New York City, NY
Unbound: Narrative Art of the Plains reflects the dynamic tradition of narrative art among Native nations from the Great Plains. The exhibition traces the evolution of the art form from historic hides, muslins, and ledger books to more than 50 contemporary works commissioned by the museum. Illustrating everything from war deeds and ceremonial events to notions of modernity and identity, the selected artworks are as diverse as the individuals who created them.
Beginning in the 18th century, Plains narrative art took shape through various media, such as painted deerskin war shirts and buffalo robes. During the 19th century, as trade broadened, artists created elaborate battle scenes on large canvas tipi liners and used muslincloth, as well as hides, to record winter counts, some documenting more than 100 years of history. When ledger books became available, artists filled their pages with narrative drawings. Native artists began reviving “ledger art” in the 1970s, creating a vibrant art form that takes on contemporary topics, uses a variety of media, and is widely collected.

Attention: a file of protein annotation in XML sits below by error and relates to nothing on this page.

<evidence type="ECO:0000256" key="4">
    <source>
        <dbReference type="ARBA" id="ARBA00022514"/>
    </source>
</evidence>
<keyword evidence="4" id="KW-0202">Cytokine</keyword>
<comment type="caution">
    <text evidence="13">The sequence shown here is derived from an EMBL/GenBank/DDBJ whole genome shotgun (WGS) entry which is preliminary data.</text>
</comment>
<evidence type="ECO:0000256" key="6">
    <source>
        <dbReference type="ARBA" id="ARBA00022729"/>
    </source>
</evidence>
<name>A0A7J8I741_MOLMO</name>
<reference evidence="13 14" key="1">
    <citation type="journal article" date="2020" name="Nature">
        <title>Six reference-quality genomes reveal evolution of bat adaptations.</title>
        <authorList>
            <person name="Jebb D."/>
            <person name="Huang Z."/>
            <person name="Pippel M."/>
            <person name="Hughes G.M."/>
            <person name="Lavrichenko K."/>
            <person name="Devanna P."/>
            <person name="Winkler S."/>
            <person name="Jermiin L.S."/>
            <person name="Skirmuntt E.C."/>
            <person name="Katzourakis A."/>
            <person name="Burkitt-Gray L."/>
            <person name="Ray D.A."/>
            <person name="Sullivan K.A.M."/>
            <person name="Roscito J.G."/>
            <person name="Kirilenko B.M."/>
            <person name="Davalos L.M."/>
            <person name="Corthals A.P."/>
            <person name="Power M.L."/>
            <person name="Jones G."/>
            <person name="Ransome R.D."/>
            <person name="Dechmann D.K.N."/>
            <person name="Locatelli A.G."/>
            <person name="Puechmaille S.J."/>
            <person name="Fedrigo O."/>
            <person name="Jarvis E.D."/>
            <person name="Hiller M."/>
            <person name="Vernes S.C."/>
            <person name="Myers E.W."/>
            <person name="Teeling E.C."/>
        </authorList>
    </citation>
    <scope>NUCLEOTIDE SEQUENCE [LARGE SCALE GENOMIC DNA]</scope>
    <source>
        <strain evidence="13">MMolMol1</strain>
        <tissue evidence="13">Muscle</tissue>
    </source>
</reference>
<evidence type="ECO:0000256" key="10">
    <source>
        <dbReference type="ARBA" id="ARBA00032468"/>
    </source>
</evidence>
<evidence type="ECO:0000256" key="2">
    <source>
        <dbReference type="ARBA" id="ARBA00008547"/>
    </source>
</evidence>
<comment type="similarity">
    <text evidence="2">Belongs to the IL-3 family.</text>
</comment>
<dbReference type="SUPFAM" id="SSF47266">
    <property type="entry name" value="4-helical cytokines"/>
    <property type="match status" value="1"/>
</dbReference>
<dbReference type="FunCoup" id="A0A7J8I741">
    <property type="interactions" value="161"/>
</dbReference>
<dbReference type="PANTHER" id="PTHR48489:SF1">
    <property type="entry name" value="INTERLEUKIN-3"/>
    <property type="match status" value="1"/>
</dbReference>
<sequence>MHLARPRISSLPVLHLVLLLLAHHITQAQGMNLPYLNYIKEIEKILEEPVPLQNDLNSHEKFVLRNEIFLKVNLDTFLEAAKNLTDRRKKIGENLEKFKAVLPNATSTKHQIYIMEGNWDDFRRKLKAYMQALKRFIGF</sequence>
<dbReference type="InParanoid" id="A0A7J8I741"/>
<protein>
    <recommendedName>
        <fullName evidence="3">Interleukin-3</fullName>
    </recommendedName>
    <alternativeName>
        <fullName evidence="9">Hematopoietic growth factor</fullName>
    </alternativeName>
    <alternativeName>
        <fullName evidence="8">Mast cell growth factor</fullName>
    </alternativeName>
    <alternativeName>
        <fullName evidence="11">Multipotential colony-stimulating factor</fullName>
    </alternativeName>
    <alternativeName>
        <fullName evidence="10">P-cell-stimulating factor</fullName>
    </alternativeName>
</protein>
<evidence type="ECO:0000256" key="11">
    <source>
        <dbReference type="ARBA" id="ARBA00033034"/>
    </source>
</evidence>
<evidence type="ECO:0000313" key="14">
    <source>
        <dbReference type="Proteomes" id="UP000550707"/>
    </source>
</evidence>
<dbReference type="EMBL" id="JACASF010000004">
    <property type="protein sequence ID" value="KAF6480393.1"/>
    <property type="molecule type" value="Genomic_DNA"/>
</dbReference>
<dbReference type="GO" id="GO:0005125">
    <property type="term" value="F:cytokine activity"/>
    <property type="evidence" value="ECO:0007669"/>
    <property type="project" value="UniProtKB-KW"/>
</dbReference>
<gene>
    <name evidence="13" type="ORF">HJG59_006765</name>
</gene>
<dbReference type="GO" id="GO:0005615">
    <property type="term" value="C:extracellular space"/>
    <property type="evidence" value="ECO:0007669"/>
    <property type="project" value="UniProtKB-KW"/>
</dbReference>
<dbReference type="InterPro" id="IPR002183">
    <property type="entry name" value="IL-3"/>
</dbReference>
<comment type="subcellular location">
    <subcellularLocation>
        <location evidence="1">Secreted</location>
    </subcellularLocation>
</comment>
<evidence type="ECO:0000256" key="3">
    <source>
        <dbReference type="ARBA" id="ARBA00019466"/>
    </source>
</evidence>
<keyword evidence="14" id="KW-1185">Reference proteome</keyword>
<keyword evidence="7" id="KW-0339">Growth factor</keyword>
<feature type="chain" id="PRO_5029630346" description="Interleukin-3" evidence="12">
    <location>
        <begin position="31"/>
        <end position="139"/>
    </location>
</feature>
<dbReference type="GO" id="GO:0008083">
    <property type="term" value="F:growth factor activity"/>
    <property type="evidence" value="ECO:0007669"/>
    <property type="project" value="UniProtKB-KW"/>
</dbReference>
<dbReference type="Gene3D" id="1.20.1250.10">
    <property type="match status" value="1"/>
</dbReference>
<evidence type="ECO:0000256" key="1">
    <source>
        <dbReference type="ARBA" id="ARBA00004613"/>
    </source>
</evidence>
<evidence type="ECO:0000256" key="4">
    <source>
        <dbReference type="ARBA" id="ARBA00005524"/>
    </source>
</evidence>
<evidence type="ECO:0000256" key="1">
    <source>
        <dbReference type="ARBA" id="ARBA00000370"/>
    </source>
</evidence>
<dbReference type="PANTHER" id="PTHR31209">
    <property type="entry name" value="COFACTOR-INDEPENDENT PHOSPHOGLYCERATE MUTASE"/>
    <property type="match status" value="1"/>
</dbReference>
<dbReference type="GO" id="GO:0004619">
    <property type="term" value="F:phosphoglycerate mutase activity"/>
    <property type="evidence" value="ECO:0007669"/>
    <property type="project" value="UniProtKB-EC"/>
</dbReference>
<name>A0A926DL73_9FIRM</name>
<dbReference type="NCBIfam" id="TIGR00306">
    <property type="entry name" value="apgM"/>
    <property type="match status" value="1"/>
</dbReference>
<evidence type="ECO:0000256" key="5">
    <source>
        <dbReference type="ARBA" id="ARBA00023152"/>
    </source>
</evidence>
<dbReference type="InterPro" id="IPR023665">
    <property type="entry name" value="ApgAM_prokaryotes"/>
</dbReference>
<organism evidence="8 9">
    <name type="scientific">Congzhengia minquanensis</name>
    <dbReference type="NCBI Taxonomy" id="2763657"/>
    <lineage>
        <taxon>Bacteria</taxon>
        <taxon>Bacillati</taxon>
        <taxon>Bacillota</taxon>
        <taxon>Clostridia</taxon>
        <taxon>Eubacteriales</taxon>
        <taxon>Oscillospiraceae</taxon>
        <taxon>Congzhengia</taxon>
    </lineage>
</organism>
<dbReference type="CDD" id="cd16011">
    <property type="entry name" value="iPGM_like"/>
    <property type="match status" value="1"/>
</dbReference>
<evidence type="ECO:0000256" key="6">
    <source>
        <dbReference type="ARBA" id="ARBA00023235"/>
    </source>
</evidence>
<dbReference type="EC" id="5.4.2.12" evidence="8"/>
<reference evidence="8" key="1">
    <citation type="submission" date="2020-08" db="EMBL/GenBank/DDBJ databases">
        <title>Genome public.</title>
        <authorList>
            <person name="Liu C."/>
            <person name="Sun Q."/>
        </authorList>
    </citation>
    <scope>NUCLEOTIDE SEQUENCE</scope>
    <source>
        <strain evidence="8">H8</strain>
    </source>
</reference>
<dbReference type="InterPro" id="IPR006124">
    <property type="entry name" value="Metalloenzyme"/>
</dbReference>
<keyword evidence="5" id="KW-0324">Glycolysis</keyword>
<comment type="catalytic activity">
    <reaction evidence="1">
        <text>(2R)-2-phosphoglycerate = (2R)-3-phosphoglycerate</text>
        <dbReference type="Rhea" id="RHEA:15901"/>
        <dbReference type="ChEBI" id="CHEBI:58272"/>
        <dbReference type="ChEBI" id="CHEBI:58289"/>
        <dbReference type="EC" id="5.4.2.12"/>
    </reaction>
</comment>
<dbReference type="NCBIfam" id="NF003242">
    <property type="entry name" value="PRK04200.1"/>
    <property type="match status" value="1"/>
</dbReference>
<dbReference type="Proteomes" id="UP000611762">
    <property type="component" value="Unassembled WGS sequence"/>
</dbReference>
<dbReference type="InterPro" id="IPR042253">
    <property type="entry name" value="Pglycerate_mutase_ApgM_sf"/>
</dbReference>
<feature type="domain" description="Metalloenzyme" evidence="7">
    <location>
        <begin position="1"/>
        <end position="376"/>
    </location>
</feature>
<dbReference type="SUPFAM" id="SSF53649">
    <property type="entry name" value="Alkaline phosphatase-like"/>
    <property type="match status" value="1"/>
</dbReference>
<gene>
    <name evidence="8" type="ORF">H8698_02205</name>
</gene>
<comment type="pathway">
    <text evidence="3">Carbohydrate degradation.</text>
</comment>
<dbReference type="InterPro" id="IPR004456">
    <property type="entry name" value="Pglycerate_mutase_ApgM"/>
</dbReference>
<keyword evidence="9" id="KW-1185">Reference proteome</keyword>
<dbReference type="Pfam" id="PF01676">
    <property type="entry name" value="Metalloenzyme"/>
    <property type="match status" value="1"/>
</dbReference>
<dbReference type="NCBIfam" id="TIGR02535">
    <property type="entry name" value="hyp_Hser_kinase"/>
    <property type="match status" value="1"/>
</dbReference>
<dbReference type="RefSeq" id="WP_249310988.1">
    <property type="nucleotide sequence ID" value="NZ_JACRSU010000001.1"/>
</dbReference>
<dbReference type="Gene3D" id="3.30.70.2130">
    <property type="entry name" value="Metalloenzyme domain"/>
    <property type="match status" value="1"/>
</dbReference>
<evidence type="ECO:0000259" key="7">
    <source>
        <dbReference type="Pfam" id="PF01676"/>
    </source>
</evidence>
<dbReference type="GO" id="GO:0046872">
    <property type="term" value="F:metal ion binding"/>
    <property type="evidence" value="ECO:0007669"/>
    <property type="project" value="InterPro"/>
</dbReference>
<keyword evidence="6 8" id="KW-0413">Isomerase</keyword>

Curated by Emil Her Many Horses (Oglala Lakota), Unbound features historic masterworks from the museum's collections by fourteen artists—11 of them known by name -- and also unveils new works commissioned by the museum exclusively for Unbound from 16 contemporary artists.
If you go or no, Ledger Narratives: The Plains Indian Drawings in the Mark Lansburgh Collection at Dartmouth College is the largest known collection of ledger art ever acquired by one individual. More than 140 drawings are catalogued in this volume which presents in full color the Lansburgh collection in its entirety, plus seven new essays that suggest some of the many stories the drawings contain and that look at them from innovative perspectives. The Plains peoples created the genre known as ledger art in the mid-19th century. Before that time, these Indians had chronicled the heroic achievements of their warriors and chiefs on rock, buffalo robes, and tipi covers. As they came into increasing contact with American traders, the artists recorded their experiences in pencil and crayon drawings on paper bound in ledger or account books.